The great economist Arthur Laffer long ago observed that high rates of taxation don’t always correlate with high levels of government revenue. If the tax-or price-put on certain activities is too high, individuals will often change their behavior to avoid paying it.
Legislators have for the longest time resisted Laffer’s reasoning, and, as evidenced by the electorate’s willingness to elect politicians eager to increase taxes, voters aren’t completely sold either. But as individuals, on the micro level, it seems we’re all correctly enthralled by the “Laffer Curve.”
Take George Lucas-one of the most prominent film producers in the world. OK, so Hollywood has never been a hotbed for supply-side devotees (despite former actor and future president Ronald Reagan’s advocacy). But filmmakers understand and abide by supply-side principles, even if they do so unwittingly. Whatever Lucas’ politics, taxes have profoundly changed his behavior when it comes to making movies.
“As a producer,” he recently told The Wall Street Journal, “I will always go to the country that has the best crew coupled with the most tax incentives.” Lucas-the man behind the immensely popular Indiana Jones and Star Wars franchises-produced The Young Indiana Jones Chronicles in the Czech Republic. But due to better tax plans offered elsewhere, it’s unlikely he’ll stage future projects there.
One destination Lucas could consider, however, is Hungary. Presently, Hungary is offering tax incentives for filmmakers that trump those offered in the Czech Republic, and judging by film-production spending in each country, the level of taxation has a substantial impact on where film crews settle.
Production spending in the Czech Republic hit a peak of $270 million in 2003; by 2008, spending had fallen to $40 million. Conversely, Hungary was able to attract $21 million in production spending back in 2004 when it passed welcoming tax incentives. Last year, that number rose to $250 million.
Just as prices of goods inform our purchasing decisions, so do taxes. Thanks to more onerous levels of taxation on movie production in the Czech Republic, its government is now collecting a larger percentage of a smaller revenue pie. On the other hand, Hungarian legislators can look forward to a smaller percentage of a much bigger pie. Rates of taxation matter.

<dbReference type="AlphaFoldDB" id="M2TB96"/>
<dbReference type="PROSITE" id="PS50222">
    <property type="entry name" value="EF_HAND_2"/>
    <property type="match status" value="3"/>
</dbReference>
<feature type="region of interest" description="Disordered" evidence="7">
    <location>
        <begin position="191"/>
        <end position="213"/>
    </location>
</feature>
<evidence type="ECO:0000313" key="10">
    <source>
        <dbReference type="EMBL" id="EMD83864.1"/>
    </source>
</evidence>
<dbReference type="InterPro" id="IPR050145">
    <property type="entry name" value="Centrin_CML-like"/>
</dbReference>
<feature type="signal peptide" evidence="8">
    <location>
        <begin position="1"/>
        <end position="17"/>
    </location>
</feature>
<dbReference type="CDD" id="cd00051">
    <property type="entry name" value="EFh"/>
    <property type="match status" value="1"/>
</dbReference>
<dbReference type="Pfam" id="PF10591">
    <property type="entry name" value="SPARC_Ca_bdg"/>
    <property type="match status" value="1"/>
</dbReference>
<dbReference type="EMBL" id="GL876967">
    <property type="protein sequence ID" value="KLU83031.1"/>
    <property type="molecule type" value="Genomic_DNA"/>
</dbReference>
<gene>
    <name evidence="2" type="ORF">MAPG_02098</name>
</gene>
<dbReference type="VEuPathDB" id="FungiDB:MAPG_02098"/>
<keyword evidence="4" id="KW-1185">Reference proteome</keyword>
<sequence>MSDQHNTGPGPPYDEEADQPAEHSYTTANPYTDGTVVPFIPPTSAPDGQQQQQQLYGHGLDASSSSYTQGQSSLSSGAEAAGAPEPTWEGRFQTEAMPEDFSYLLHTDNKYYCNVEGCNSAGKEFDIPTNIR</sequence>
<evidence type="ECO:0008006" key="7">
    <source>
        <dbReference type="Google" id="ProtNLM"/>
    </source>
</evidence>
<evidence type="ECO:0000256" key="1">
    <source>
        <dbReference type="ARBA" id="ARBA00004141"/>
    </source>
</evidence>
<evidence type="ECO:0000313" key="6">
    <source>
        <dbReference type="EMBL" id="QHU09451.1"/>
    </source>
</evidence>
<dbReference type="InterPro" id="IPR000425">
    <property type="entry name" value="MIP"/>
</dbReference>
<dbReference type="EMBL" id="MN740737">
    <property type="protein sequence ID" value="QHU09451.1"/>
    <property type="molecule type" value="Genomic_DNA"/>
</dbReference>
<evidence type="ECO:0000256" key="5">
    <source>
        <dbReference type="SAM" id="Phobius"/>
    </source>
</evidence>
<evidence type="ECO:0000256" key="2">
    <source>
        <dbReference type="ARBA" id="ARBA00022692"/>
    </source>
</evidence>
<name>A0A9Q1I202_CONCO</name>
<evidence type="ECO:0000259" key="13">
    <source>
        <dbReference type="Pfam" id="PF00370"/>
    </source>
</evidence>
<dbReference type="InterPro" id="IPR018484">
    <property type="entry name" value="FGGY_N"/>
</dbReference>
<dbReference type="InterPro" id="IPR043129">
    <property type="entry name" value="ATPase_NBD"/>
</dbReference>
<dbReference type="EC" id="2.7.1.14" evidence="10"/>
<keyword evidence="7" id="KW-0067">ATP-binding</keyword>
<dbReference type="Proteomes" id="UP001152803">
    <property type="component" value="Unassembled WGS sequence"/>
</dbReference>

Just as the tax rate on movie production can lead to shifts in the location of film sets, tobacco smokers frequently game local and state tax regimes to buy cigarettes as cheaply as possible. Particularly of late, state governments around the U.S. have turned to “sin” taxes as a way of shoring up budget shortfalls that have resulted from slower economic growth.
What they didn’t account for is the willingness of citizens to work around those taxes. For one, online cigarette stores allow smokers to buy cigarettes from states that tax them the least. High-tax Washington, D.C., borders Virginia, so it’s more than common for District residents to either travel into Virginia to buy cigarettes or pay friends who live there to bring them over.
In addition to relatively minor transactions like those mentioned above, the usurious taxes have also led to large-scale smuggling between states for the same reasons. Not surprisingly, increased smuggling across state lines has led to major budget shortfalls in states that hoped the sin taxes were their path to balanced budgets.
Indeed, The Wall Street Journal has reported that “states are losing about $5 billion annually in tax revenue because of illegal tobacco sales.” And with cigarette taxes varying even by county in places like Virginia, local governments are now experiencing budgetary problems as consumers cross county lines to make their purchases.
What the states and counties apparently didn’t account for is the simple truth that taxes are a price, and when they rise, consumption frequently shifts to where prices are lower. Just as George Lucas shops for movie locations based on cost, so do consumers reorient the location of their cigarette purchases.
The greatest amount of cigarette tax avoidance is centered in New York City. With combined state and local taxes of $4.25 per pack, smokers are being forced to pay as much as $10.50 when they buy cigarettes. The large difference between the actual cost of cigarettes and their New York City retail price has naturally created major incentives among smugglers to work around the tax man.
So while tax authorities in New York have arrested a few modern bootleggers, the tax premium there means that the risk/reward ratio is high enough that many smugglers will continue to try and evade the authorities-and logic says they’ll frequently succeed. As long as they do, city and state revenues from cigarette sales in the Empire State will decline until taxes are reduced enough so that smuggling and out-of-state purchases are no longer a profitable endeavor.
The irony in all this is that New Yorkers have seen this movie before. Back in 1972, New York state increased the cigarette tax from 9 cents to 21 cents per pack. But as a New York Times editorial observed after the increase, “revenue from cigarette taxes has dropped far below estimates even though smoking has not. The difference is so great that a reduction in the tax rate to put the smugglers out of business would probably produce greater income for the state.”
History, as they say, is repeating itself. Contrary to what politicians frequently assume, raising taxes is not the equivalent of raising revenues. Whether on film production, cigarettes or income, the best way to raise taxes is often to cut them.
© Copyright: Forbes